22 Dec 2012 
#18 Probably the best evidence for an earthly & human Jesus

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By examining the whole of Galatians 3:7-4:7, can we figure out what kind of woman Paul was thinking for Gal 4:4?

Paul started by making a claim: "But to Abraham were the promises addressed, and to his seed: he does not say, And to seeds, as of many; but as of one, And to thy seed; which is Christ."(3:16 Darby). That seems to refer to Genesis 17-22 but it is never specified here according to Paul's words.

Anyway, the promise is about inheritance (3:18) for all (Gentiles and Jews --3:8, 14, 28-29) but that is put on hold by the Law "until the seed [Christ] came ['erchomai', clear expression of a coming to occur] to whom the promise was made" (3:16, 19). Then everyone would be liberated from the Law by Christ (3:13, 22-25) & his crucifixion (3:13) and "the promise, on the principle of faith of Jesus Christ, should be given to those that believe." (3:22), allowing Paul's Galatians to be God's sons & heirs and (by "adoption"?) seed of Abraham (3:7, 29).

What remains is for the Son/Christ to come as the seed of Abraham, that is as a Jew and earthly human (as other seeds of Abraham, like Paul (Ro 11:1), Jews of Israelite descent (Ro 9:7), other apostles (2 Cor 11:20)), in order to enable the promise. So we have:
Gal 4:4-7 Darby "but when the fullness of the time was come, God sent forth his Son, come of woman [as an earthly human], come under law [as a Jew would be], that he might redeem those under law, that we might receive sonship. But because you are [Greek present tense] sons ... So you are [present again] no longer bondman, but son ..."

So Paul was thinking about an earthly "flesh & blood" mother! And Christ had already come and gone (1:1)!

1) Paul used the common knowledge Jesus had been an earthly man (from a woman) and a Jew (as descendant of Abraham) in order to clinch a long & complicated argument. If the existence of Jesus on earth was not accepted or even doubted, then the argument would simply not work.

2) Carrier and Doherty think Paul should have named that woman (Mary), if Jesus was born from her, as told in the gospels. But, in that instance, naming her would have been an unnecessary confusing distraction, weakening the point Paul was making.

3) "born of (a) woman" expression is used three times in the OT book of Job (14:1, 15:14 & 25:4) in order to indicate earthly human being.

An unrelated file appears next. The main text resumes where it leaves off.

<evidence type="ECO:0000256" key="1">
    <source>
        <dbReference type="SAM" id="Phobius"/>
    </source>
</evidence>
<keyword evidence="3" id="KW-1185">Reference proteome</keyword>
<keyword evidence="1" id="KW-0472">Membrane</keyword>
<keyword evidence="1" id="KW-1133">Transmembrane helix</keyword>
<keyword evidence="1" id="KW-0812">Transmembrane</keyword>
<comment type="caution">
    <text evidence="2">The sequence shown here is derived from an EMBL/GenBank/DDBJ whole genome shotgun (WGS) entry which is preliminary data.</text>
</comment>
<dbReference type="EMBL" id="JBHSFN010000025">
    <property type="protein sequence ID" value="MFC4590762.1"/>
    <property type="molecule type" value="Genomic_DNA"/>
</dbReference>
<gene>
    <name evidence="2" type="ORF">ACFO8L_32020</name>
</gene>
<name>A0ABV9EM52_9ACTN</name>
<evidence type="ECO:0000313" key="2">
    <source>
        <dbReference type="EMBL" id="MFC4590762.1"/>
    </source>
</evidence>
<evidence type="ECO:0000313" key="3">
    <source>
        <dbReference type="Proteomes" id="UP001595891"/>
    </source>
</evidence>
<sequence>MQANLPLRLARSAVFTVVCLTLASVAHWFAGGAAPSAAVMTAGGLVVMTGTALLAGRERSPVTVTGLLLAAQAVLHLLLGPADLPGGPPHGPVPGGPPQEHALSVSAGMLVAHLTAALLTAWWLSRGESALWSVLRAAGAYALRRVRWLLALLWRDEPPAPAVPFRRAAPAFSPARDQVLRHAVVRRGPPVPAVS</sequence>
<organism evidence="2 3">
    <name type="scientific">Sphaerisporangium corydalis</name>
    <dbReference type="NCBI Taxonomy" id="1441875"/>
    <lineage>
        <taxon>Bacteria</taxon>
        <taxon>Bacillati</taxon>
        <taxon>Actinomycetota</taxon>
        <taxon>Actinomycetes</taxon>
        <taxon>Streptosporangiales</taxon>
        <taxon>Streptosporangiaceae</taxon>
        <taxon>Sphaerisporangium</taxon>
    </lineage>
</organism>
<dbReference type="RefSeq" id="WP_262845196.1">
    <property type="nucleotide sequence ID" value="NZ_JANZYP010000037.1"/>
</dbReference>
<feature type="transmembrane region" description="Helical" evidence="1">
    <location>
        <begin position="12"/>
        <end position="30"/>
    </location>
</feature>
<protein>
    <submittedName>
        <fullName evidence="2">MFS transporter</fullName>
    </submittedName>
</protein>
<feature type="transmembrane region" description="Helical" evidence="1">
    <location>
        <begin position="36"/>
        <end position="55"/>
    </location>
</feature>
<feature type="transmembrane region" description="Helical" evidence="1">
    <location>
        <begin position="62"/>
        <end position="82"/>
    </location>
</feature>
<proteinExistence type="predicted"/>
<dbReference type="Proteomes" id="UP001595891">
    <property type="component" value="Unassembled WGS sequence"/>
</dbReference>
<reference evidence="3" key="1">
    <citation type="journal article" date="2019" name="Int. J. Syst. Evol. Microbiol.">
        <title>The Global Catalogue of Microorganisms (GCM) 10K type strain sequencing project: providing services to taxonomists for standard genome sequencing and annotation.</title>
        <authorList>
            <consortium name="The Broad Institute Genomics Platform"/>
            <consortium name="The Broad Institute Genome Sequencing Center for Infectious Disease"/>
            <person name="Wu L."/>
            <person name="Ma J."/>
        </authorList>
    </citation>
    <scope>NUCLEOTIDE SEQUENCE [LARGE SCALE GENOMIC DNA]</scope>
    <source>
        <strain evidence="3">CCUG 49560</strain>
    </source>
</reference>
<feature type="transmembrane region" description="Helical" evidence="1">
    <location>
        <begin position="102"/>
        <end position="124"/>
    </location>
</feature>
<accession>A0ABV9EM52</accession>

4) Why would Paul use 'ginomai' (become, be made, come; as also in Ro 1:3) instead of 'gennao' (born)?
Probably to take into account an incarnation from a pre-existent heavenly being: if 'gennao' had been employed by Paul, that would imply Jesus started his life as a baby, rather than as a divine entity a very long time before.
Furthermore, 'ginomai' has been translated as "born" in cases involving human origin, as in:
- Plato's Republic, 8.553 "... When a son born ['genomenos' (root 'ginomai')] to the timocratic man at first emulates his father ..." (Paul Shorey's translation)
- Josephus' Ant., I, XIX, 8 "... and when she [Lea] had born ['genomenou' (root 'ginomai')] a son, and her husband ... reconciled to her, she named her son Reubel ..." (Wm. Whiston's translation)
- Josephus' Ant., VII, VII, 4 "... the child that was born ['genomenw' (root 'ginomai')] to David of the wife of Uriah ..." (Wm. Whiston's translation)
- Pausanias' Description of Greece, 1.5.2 "... Antiochus, one of the children of Heracles born ['genomenos' (root 'ginomai')] to him by Meda daughter of Phylas ..." (W.H.S. Jones & H.A. Ormerod's translation)

5) The Greek word 'ek' (usually translated by "of" in Gal 4:4) means "out of", "from" or "by". And with the mood of 'ginomai' being participle, a more correct translation (albeit not elegant) would be: "being made/coming/becoming from/out of/by a woman, being made/coming/becoming under the Law".

On the same verse, see also post #95.

Cordially, Bernard

Tags: {earthly & human Jesus} {Galatians} {Galatians 4:4} {mythicism} {Paul} {woman/women}
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Comment from: gakuseidon

Actually, if I recall correctly from one of his podcasts, Carrier will be arguing that "born of a woman" in Gal 4:4 is allegory, part of Paul's allegory in Gal 4:24. I'll be interested to see how he argues for this, which I assume he will do in his new book.

Previously Doherty argued in "The Jesus Puzzle" that "born of a woman" was consistent with (IIRC) "the language of myth". However, around 2006, Doherty stated that, after reading Ehrman's "The Orthodox Corruption of Scripture", he leaned towards it was an interpolation to show that Jesus was a fully human man from a human mother:

>>"Born of woman" would be a natural insertion in Galatians (perhaps around the middle of the century, to counter the claims of docetists like Marcion and others and their appropriation of Paul) in order to make the point that Jesus was in fact a fully human man from a human mother.<<
Comment from: Mike Gantt website

Paul's "born of a woman" was an allusion to the messianic promise of Gen 3:15, echoed and amplified in Isaiah 7:14 and elsewhere.

Messianic prophecies were delivered by the prophets in many varied portions, seemingly contradictory at times (e.g. the messiah would be humiliated, the messiah would be exalted) such that they constituted a complex mystery, assembled into a meaningful mosaic only once Jesus of Nazareth came and lived them out before the eyes of the world.